Students should never be placed or forced into any position. It’s okay to coach them, guide them, provide tactical cues and make minor adjustments HOWEVER we shouldn’t be manually manipulating them into forced poses that they clearly aren’t ready for. This also includes not sitting on students. This is especially true (1) when it comes to the pole/aerial world where we have a lot of older adults that come in with little to no experience or previous training and are more susceptible to injury and (2) when it comes to workshops or other instances where you are training people that you aren’t familiar with their bodies and ability levels. Hell, I barely even touch new students. Which I admit can come off as favoritism towards vets, but really it’s for their own safety. I like to get to know my students ability, challenges, bodies, etc before just jumping in and physically torturing them (insert evil smile here).
Proper and thorough warm-up
Warm ups are just that: to WARM THE BODY UP and get it prepped for the workout. That means the heart rate and body temperature should rise, increase blood flow to the joints, ligaments and tendons. Hopefully, you get slightly out of breath and break a sweat. I’ve seen, heard and been to classes that had insufficient warmups and it’s scary. Along the same lines, because my warmups are thorough, for some they are seen as too intense and has scared a few people away. I’m okay with that. I’d rather have you warmed up properly and mad at me than put you at risk for injury.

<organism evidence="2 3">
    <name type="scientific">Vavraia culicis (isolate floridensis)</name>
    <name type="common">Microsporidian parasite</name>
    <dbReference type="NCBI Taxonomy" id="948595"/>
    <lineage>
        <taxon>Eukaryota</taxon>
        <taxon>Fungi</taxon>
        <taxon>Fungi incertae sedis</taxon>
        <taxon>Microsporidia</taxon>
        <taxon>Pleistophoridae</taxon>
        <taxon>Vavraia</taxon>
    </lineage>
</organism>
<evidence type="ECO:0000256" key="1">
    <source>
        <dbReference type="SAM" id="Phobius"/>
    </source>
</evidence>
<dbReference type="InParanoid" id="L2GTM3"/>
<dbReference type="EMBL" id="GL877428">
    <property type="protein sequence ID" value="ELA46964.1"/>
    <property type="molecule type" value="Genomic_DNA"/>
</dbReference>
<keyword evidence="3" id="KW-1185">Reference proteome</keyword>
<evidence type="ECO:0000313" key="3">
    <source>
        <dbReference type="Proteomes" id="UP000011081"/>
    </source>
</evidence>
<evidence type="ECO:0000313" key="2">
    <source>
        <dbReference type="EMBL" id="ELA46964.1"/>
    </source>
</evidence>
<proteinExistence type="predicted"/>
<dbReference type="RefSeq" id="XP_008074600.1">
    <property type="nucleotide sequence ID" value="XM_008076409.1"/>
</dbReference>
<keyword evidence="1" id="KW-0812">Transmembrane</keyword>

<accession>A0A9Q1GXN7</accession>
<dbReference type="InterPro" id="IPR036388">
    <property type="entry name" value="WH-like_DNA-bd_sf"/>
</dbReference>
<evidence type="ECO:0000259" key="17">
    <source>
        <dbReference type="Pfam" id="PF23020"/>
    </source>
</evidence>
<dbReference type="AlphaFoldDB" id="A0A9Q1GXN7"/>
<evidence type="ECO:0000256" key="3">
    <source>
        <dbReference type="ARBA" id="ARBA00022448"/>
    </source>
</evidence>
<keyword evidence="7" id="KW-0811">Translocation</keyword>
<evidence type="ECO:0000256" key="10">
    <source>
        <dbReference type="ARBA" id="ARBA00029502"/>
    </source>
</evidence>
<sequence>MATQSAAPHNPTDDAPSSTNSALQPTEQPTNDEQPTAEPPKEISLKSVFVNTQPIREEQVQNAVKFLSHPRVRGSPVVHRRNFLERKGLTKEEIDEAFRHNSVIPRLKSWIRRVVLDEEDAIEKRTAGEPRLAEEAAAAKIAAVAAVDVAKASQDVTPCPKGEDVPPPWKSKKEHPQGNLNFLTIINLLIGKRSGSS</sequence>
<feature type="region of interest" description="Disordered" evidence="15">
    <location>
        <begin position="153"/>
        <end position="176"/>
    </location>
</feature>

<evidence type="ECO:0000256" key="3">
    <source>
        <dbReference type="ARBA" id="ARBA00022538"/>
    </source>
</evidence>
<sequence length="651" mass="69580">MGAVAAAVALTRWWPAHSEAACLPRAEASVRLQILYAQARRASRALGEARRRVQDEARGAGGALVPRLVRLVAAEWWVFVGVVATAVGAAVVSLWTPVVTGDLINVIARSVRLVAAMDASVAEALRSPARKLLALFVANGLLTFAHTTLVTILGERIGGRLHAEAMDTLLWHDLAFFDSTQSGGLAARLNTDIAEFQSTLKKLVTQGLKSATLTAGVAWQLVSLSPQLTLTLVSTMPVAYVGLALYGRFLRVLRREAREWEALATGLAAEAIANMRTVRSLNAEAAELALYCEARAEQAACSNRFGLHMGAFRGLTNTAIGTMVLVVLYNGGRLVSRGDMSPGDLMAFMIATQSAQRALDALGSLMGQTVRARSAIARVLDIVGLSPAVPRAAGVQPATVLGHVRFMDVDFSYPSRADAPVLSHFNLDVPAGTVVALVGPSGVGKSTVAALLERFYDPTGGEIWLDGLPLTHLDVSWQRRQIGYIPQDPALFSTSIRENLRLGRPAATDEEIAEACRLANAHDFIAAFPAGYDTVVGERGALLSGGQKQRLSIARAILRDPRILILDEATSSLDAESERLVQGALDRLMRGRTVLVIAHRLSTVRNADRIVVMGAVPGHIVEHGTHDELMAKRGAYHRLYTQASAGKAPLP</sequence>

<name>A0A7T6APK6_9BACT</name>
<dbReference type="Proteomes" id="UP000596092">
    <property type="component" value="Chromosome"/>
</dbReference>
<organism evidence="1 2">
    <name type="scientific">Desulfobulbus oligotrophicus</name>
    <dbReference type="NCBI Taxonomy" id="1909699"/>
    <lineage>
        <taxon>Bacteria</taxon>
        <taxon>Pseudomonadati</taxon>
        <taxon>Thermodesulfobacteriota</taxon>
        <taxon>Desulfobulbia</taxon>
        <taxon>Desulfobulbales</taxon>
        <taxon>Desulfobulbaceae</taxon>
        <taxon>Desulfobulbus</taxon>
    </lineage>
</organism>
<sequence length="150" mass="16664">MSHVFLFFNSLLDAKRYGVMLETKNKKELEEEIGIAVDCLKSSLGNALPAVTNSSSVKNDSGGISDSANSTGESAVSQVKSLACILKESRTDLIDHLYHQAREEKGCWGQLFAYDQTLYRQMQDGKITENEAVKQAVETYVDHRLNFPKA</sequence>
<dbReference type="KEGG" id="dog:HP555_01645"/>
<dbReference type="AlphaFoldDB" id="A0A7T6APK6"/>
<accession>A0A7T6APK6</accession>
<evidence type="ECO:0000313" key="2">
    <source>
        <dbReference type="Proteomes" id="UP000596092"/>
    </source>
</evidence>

Leveling and Sequencing
How instructors prepare and train students for tricks/skills is important. Hint: there’s a reason why we go through grade school before high school and college, and why we learn our ABC’s first before reading and writing essays. A solid foundation helps set you up for success and reduce risk of injury. Ensuring that are properly primed by focusing on form, breaking skills down into levels and sequencing the foundational building blocks is key. From there ensuring that they not only know, but practice, proper technique, and form while providing progressions, strengthening and conditioning should also be a part of the process.
Continuing education and training
As instructors, we should never stop learning. Whether you’re investing in training courses or doing solo studying, we should always keep working to improve our craft and knowledge and keep up with the advancements of our students and the evolving aerial/fitness industry.
Referrals…Yep, don’t be afraid to refer a student elsewhere
I don’t know everything and you know what? I’m OKAY with that. No one knows everything. So if a student asks me something that’s outside of my expertise, I am quick to refer them to a doctor, sports doctors, chiropractor or massage therapist. Why speculate when I can send them to someone qualified to assess, diagnose and treat? If it’s something I feel like I probably should be more familiar with or want to know more about then I will take the time to research and learn more about it. Along those same lines, I follow up to see what the outcome was so I can add that knowledge to my toolbox for the future, AND because I care!
That being said, instructors we need to do better! Not just in teaching but also in educating our students. Students, please don’t let instructors do just anything to you. If something doesn’t seem right or feel right, don’t do it. Speak up, ask questions, raise concerns. You only get ONE body. Do not comprise your health and well-being in pursuit of a goal. Know that whatever skills/abilities you desire, they can be achieved but you want to go through the proper channels so that you can safely achieve those skills.
Questions, thoughts, concerns? Want more details on how to train safely? Give me a shout!